Ecology drives intragenomic conflict over menopause

Francisco Ubeda*, Hisashi Ohtsuki, Andy Gardner

*Corresponding author for this work

Research output: Contribution to journalLetterpeer-review

19 Citations (Scopus)
6 Downloads (Pure)


Menopause is the transition from reproductive to non-reproductive life well before natural death. Rather than involving a smooth, rapid change, it is normally preceded by a long period of erratic hormonal fluctuation that is accompanied by a plethora of unpleasant symptoms. Here, we (1) suggest that this turbulent period owes to conflict, between a woman's maternally inherited (MI) and paternally inherited (PI) genes, over the trade-off between reproduction and communal care; (2) perform a theoretical analysis to show that this conflict is resolved either through silencing or fluctuating expression of one of the genes; (3) highlight which of the symptoms preceding menopause may result from antagonistic co-evolution of MI and PI genes; (4) argue that ecological differences between ancestral human populations may explain the variability in menopause among different ethnic groups; (5) discuss how these insights may be used to inform family planning and cancer risk assessment based on a woman's ancestral background.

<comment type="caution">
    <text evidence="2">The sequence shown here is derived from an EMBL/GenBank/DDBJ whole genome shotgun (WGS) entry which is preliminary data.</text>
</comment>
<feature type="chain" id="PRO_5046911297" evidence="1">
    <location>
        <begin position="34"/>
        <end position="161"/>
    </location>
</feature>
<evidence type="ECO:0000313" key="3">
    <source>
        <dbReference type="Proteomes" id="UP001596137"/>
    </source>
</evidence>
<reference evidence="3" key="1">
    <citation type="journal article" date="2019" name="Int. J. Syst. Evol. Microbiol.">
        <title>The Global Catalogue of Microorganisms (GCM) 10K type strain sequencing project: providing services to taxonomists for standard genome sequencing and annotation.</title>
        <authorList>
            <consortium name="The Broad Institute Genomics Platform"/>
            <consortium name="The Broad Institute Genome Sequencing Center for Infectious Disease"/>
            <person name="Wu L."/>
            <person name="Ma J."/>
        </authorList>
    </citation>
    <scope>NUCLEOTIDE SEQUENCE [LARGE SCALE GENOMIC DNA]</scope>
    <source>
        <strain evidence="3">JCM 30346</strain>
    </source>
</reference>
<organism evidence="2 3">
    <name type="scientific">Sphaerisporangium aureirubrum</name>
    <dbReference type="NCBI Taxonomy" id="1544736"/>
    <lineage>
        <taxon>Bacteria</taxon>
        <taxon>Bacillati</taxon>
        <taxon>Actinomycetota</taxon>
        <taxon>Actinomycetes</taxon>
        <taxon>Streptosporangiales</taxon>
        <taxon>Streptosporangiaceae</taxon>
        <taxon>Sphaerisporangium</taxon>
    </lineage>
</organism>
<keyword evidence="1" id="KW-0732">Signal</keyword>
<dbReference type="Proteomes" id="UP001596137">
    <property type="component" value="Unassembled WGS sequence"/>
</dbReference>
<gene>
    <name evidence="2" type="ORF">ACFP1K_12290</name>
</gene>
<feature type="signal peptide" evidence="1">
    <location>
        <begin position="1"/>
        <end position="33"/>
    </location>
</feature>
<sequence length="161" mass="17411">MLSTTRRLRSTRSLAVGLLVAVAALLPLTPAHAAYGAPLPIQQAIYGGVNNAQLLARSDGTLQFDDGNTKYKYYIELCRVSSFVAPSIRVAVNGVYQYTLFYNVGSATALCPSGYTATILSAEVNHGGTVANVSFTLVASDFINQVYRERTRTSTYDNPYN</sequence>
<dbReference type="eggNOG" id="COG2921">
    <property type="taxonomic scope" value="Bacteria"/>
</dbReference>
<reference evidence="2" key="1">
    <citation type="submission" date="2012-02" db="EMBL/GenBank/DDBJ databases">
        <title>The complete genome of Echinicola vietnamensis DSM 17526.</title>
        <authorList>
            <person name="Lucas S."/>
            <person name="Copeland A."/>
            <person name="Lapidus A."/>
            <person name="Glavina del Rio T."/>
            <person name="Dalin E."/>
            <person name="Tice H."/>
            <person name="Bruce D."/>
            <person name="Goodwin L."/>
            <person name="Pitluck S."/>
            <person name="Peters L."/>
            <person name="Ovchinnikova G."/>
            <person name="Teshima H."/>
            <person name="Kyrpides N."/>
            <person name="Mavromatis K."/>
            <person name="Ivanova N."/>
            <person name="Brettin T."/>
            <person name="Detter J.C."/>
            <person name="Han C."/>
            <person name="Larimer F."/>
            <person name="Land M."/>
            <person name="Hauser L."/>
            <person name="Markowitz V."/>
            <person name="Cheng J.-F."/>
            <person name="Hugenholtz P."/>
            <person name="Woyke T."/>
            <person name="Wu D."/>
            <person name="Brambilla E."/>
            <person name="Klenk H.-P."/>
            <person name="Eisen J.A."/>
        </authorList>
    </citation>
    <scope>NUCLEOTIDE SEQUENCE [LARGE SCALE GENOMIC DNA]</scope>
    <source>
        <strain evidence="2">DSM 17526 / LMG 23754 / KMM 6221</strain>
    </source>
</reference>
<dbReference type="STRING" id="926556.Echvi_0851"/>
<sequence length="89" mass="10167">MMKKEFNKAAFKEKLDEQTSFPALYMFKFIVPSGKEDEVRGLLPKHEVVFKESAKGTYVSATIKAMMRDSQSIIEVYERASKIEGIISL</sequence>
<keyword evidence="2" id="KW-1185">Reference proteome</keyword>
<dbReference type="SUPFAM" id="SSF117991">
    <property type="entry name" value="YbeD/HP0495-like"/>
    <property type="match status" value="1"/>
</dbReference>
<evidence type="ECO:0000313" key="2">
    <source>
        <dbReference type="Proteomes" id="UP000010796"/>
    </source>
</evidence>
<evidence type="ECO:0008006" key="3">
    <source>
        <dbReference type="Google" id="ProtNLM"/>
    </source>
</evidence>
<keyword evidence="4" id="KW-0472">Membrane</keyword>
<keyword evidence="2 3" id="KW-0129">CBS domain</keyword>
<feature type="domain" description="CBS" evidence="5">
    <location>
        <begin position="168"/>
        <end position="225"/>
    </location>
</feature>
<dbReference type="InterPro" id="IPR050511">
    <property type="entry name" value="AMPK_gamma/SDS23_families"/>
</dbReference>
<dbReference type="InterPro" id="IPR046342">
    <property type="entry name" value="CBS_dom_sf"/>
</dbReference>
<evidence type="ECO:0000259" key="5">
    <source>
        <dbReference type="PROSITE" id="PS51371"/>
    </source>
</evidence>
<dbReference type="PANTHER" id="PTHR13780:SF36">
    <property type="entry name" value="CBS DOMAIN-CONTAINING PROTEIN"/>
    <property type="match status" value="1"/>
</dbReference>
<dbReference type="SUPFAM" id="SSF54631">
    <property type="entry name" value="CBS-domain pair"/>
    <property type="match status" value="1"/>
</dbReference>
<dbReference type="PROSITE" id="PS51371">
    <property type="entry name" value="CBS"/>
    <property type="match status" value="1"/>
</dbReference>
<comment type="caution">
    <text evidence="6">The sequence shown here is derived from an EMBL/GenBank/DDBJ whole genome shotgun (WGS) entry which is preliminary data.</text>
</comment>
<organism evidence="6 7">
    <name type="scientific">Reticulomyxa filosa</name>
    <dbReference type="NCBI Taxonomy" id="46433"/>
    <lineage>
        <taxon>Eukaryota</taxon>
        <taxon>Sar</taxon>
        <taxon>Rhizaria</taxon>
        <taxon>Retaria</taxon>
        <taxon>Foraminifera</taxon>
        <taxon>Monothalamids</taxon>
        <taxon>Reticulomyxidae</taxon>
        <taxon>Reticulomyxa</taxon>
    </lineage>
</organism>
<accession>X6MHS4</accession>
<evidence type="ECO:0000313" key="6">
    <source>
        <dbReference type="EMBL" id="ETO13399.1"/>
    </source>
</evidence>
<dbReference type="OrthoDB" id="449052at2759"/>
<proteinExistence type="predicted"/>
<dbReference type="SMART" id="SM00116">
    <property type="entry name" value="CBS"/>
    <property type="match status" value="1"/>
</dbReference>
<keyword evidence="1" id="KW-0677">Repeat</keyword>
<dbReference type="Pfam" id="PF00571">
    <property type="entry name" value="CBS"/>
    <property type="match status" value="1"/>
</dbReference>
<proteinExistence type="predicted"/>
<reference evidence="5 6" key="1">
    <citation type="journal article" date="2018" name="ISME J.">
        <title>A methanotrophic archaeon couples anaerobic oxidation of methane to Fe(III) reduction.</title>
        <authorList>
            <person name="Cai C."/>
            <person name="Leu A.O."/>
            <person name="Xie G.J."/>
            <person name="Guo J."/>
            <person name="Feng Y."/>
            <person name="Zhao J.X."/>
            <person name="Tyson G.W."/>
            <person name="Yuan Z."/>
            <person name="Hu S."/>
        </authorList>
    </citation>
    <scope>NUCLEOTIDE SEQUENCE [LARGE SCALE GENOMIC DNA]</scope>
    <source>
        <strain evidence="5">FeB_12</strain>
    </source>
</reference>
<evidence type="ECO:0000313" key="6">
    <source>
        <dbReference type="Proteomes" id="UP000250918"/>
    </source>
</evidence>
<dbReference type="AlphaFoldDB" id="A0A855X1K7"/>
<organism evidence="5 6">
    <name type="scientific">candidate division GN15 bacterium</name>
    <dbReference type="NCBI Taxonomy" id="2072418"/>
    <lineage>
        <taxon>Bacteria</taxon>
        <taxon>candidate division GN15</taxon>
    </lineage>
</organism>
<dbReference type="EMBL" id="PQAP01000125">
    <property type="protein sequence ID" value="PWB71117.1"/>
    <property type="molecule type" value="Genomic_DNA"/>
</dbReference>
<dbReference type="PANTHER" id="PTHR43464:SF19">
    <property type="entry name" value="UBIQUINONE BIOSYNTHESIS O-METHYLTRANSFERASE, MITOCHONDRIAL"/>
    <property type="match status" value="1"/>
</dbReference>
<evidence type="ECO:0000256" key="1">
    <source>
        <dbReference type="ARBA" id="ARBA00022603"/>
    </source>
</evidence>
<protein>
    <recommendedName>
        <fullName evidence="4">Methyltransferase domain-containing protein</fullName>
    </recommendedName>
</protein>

Original languageEnglish
Pages (from-to)165-174
Number of pages10
JournalEcology Letters
Issue number2
Early online date9 Dec 2013
Publication statusPublished - Feb 2014


  • Cancer
  • Cooperation
  • Demography
  • Fertility
  • Game theory
  • Genomic imprinting
  • Humans
  • Hunter gatherers
  • Kin selection
  • Migration


Dive into the research topics of 'Ecology drives intragenomic conflict over menopause'. Together they form a unique fingerprint.

Cite this